The “Sages of France” is telling. He can only mean a few people like Diderot, Voltaire, Montesquieu, and Rousseau. These were the people whose writings influenced the revolution in France and the American Colonies (especially the latter two). There is not a group of thinkers more infamous for the criticisms of autocracy, theology, and the relationship between the two. Rousseau wrote that man is born in liberty, but is everywhere in chains. Montesquieu believed that a separation of powers through the law was the only method to maintain liberty. Diderot wrote, “let us strangle the last kings with the guts of the last priests (though he is popularizing a sentiment by Jean Meslier who wrote a similar idea about fifty years prior that Voltaire had published). Voltaire himself had no love of the church or the kings; it was he that wrote that “if they can make you believe in absurdities they can make you commit atrocities (borrowing a sentiment of the Roman Lucretius).”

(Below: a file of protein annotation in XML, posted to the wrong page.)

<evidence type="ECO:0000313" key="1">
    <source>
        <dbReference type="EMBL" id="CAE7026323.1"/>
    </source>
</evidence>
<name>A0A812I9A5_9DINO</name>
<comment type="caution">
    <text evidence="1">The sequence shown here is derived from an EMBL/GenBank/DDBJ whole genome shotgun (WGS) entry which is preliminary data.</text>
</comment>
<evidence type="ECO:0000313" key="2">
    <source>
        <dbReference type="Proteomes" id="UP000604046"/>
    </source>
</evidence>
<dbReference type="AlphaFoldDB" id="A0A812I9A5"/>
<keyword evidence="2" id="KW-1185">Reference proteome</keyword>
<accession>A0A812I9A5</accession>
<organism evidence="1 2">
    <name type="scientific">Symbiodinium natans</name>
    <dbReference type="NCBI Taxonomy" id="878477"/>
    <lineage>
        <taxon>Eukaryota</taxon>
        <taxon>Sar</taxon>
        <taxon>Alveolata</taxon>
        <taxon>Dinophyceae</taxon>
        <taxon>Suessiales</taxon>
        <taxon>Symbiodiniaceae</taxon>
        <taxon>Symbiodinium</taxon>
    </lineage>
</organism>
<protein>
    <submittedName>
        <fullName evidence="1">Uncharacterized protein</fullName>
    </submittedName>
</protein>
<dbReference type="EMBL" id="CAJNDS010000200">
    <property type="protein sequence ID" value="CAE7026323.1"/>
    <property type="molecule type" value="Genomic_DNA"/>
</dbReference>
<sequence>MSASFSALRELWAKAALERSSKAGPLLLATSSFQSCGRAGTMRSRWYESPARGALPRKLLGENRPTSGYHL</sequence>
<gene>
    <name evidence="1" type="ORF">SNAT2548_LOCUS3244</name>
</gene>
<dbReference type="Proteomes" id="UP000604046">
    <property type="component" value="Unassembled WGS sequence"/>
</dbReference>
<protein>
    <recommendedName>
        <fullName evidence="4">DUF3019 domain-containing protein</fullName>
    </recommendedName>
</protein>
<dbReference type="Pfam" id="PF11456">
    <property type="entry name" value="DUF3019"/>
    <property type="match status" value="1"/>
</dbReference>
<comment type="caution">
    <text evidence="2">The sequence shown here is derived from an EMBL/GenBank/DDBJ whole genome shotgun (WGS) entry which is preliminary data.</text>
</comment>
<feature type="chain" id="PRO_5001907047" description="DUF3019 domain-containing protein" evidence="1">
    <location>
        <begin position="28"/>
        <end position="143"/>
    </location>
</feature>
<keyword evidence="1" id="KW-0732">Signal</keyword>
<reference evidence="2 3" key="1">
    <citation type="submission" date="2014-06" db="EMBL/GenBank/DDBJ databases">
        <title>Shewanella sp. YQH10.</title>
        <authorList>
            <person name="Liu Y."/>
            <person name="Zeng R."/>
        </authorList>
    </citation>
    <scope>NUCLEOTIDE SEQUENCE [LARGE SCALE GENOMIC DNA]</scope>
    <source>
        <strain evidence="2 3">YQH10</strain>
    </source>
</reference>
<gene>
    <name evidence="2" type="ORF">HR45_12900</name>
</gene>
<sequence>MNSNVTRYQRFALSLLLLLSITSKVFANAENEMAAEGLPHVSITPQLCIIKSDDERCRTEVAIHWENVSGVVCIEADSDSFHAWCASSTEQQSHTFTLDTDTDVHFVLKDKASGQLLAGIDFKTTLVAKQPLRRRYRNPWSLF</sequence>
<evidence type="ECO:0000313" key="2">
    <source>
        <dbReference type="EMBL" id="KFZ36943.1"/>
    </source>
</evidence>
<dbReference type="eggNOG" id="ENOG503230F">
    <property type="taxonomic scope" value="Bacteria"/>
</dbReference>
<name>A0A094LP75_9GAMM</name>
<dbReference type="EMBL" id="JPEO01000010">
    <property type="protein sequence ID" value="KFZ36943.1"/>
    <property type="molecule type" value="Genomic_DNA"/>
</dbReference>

Would the writings of the German Union try and emulate the style of the French philosophers? YES. They would do so during this time period because the dominance of German philosophy is still in the precooking phase (yes yes, Kant is writing about this time, but his work isn’t going to catch on for a little bit–Kant still needs to read Hume in order to get inspired). The intellectual force in Europe at this period is in France. Unlike other intellectual circles, the French philosophers had a very tangible impact in the Revolutions that even people who would normally ignore such things were acutely aware of. The Scottish Enlightenment is going to create such revolutionary ideas as Hume’s skepticism and Adam Smith’s capitalism–and is in direct competition with the French. This is probably another reason that Robison is singling them out.